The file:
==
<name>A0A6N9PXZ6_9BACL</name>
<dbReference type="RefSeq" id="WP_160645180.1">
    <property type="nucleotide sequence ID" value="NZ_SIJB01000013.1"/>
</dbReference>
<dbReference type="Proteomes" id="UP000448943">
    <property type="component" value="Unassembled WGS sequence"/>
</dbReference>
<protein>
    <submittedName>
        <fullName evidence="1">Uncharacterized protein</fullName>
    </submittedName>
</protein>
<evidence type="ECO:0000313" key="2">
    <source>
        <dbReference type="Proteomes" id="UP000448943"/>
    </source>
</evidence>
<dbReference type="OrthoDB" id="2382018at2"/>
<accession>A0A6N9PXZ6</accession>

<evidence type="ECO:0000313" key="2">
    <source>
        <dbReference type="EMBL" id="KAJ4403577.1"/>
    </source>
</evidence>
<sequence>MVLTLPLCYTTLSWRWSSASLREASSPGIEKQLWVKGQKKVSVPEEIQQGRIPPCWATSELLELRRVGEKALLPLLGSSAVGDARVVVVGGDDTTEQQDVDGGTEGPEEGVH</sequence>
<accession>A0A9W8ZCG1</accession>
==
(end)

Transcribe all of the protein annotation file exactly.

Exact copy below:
<name>A0A6N9PXZ6_9BACL</name>
<dbReference type="RefSeq" id="WP_160645180.1">
    <property type="nucleotide sequence ID" value="NZ_SIJB01000013.1"/>
</dbReference>
<dbReference type="Proteomes" id="UP000448943">
    <property type="component" value="Unassembled WGS sequence"/>
</dbReference>
<protein>
    <submittedName>
        <fullName evidence="1">Uncharacterized protein</fullName>
    </submittedName>
</protein>
<evidence type="ECO:0000313" key="2">
    <source>
        <dbReference type="Proteomes" id="UP000448943"/>
    </source>
</evidence>
<dbReference type="OrthoDB" id="2382018at2"/>
<accession>A0A6N9PXZ6</accession>

<evidence type="ECO:0000313" key="2">
    <source>
        <dbReference type="EMBL" id="KAJ4403577.1"/>
    </source>
</evidence>
<sequence>MVLTLPLCYTTLSWRWSSASLREASSPGIEKQLWVKGQKKVSVPEEIQQGRIPPCWATSELLELRRVGEKALLPLLGSSAVGDARVVVVGGDDTTEQQDVDGGTEGPEEGVH</sequence>
<accession>A0A9W8ZCG1</accession>